Try our beta test site
IMPORTANT: Listing of a study on this site does not reflect endorsement by the National Institutes of Health. Talk with a trusted healthcare professional before volunteering for a study. Read more...

Pathology of Skin, Nerve and Vasculature in the Amputated Limb of Diabetes

The recruitment status of this study is unknown. The completion date has passed and the status has not been verified in more than two years.
Verified August 2011 by National Taiwan University Hospital.
Recruitment status was:  Recruiting
Information provided by (Responsible Party):
National Taiwan University Hospital Identifier:
First received: February 8, 2009
Last updated: October 13, 2011
Last verified: August 2011
  1. To explore the pathology of nerve, vascular, and skin in the amputated leg
  2. To diagnose small-fiber sensory neuropathy of the contralateral leg by investigating the skin intervention
  3. To search for (1) mechanisms of amputation and (2) prevention measures for further amputation in the currently healthy-looking limb


Study Type: Observational
Study Design: Time Perspective: Prospective
Official Title: Pathology of Skin, Nerve and Vasculature in the Amputated Limb of Diabetes

Further study details as provided by National Taiwan University Hospital:

Biospecimen Retention:   Samples With DNA
After amputation, sural nerve, posterior tibial nerve, and the accompanying vasculature will be harvested from the amputated leg. 3mm-puch skin will be taken from the amputated leg, 10 cm above the lateral malleolus.

Estimated Enrollment: 50
Study Start Date: February 2009
Estimated Study Completion Date: December 2013
Estimated Primary Completion Date: December 2011 (Final data collection date for primary outcome measure)
Detailed Description:

Diabetic foot occurs in 15% of diabetic population (3) and 15% of the diabetic foot patients end up with lower limb amputation. Peripheral neuropathy (sensory, motor and autonomic), peripheral vascular disease, trauma, infection and poor wound healing all contribute to diabetic foot problem.

Peripheral neuropathy could be evaluated in a variety of ways, including vibratory thresholds, thermal thresholds, pressure perception thresholds, muscle strength. All these predict foot ulceration to some degree(1). Motor nerve conduction velocity is an independent predictor for the development of new foot ulcer in diabetic population.

For more detailed structural study of neuropathy in diabetic patient, we could use skin biopsy method. Skin biopsy with PGP9.5 immunohistochemistry has been demonstrated by ultrastructural studies to label the terminal portions of both small myelinated and unmyelinated nerve in the epidermis . Intra-epidermal nerve fiber (IENF) density is reduced in patient with impaired glucose tolerance and clinically overt diabetes . Previous IENF density study was performed in diabetic patients with sensory symptom but no foot ulcer. Now we tried to evaluate IENF density in severe diabetic foot patient who received below knee amputation. Skin biopsy willl be performed at amputated leg. The skin biopsy area will be located at lateral side of distal leg, 10 cm above the lateral malleolus as previous protocol of our group . Underlying sural nerve and posterior tibial nerve will be also harvested for further ultra-structural study. The result will be compared to the control group which were recruited from a previously described cohort matched by gender and age.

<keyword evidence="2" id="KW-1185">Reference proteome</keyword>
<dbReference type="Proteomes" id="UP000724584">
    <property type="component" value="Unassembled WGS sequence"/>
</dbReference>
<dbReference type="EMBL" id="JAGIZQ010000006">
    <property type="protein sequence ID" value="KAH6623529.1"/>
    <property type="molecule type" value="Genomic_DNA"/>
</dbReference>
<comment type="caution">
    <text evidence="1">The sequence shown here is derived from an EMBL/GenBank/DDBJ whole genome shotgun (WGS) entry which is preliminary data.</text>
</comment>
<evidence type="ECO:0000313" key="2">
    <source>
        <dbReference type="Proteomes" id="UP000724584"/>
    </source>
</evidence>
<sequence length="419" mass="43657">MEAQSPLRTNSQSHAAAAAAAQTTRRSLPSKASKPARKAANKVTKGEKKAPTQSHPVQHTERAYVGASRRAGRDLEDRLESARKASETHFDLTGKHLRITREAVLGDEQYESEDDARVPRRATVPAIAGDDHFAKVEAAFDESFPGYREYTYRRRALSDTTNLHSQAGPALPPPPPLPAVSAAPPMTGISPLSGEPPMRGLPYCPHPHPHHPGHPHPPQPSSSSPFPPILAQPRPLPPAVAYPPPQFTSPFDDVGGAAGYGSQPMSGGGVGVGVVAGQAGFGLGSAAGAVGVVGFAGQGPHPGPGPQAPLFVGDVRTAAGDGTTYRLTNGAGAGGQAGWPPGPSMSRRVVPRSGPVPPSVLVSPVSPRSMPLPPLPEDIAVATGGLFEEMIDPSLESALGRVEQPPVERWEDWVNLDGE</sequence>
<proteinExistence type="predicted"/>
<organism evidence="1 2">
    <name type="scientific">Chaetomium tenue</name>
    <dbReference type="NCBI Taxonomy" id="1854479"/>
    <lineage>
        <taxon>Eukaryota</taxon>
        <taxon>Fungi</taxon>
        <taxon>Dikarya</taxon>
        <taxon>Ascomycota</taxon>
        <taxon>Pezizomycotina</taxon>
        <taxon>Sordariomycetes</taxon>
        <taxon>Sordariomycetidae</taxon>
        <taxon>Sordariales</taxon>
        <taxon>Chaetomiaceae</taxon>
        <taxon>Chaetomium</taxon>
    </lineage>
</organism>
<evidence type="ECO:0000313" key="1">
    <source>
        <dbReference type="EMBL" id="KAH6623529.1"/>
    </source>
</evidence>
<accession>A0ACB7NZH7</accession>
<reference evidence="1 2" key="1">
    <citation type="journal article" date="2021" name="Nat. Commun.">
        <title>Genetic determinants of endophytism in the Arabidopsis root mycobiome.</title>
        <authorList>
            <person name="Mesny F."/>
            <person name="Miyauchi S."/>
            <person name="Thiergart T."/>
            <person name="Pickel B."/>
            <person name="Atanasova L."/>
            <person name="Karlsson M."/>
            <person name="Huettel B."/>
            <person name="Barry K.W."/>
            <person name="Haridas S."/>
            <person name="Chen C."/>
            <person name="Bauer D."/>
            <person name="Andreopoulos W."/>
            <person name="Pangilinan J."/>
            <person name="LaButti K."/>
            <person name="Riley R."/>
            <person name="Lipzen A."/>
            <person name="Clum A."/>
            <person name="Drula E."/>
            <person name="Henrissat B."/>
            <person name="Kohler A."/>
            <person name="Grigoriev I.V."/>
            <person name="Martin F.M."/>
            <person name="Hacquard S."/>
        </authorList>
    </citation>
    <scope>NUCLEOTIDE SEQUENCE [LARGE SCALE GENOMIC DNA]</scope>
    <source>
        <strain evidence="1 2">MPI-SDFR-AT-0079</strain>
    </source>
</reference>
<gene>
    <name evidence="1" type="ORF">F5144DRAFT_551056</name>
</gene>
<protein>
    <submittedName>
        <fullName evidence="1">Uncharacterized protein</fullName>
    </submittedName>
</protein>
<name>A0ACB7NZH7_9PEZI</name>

Ages Eligible for Study:   10 Years to 90 Years   (Child, Adult, Senior)
Sexes Eligible for Study:   All
Accepts Healthy Volunteers:   No
Sampling Method:   Non-Probability Sample
Study Population
Diabetic foot wound patient who underwent below-knee amputation due to poor wound healing and severe infection condition. The patient population often receives leg revasculariztion surgery but poor response for wound healing.

Inclusion Criteria:

  • Diabetic foot wound patient who underwent below-knee amputation

Exclusion Criteria:

  • Diabetic foot wound patient who couldn't receive below-knee amputation due to severe heart disease, high anesthetic risk.
  Contacts and Locations
Choosing to participate in a study is an important personal decision. Talk with your doctor and family members or friends about deciding to join a study. To learn more about this study, you or your doctor may contact the study research staff using the Contacts provided below. For general information, see Learn About Clinical Studies.

Please refer to this study by its identifier: NCT00840164

Contact: Jung-Hsien Hsieh 886-2-23123456 ext 2499

Plasty surgery department, National Taiwan University Hospital Recruiting
Taipei, Taiwan, 100
Principal Investigator: Jung-Hsien Hsieh         
Sponsors and Collaborators
National Taiwan University Hospital
Principal Investigator: Jung-Hsien Hsieh Plasty surgery department, National Taiwan University Hospital
  More Information

Responsible Party: National Taiwan University Hospital Identifier: NCT00840164     History of Changes
Other Study ID Numbers: 200812048R
Study First Received: February 8, 2009
Last Updated: October 13, 2011

Keywords provided by National Taiwan University Hospital:
small-fiber sensory neuropathy
nerve pathology
vasculature pathology
diabetic foot wound
sensory neuropathy
below knee amputation

Additional relevant MeSH terms:
Diabetes Mellitus
Glucose Metabolism Disorders
Metabolic Diseases
Endocrine System Diseases processed this record on May 22, 2017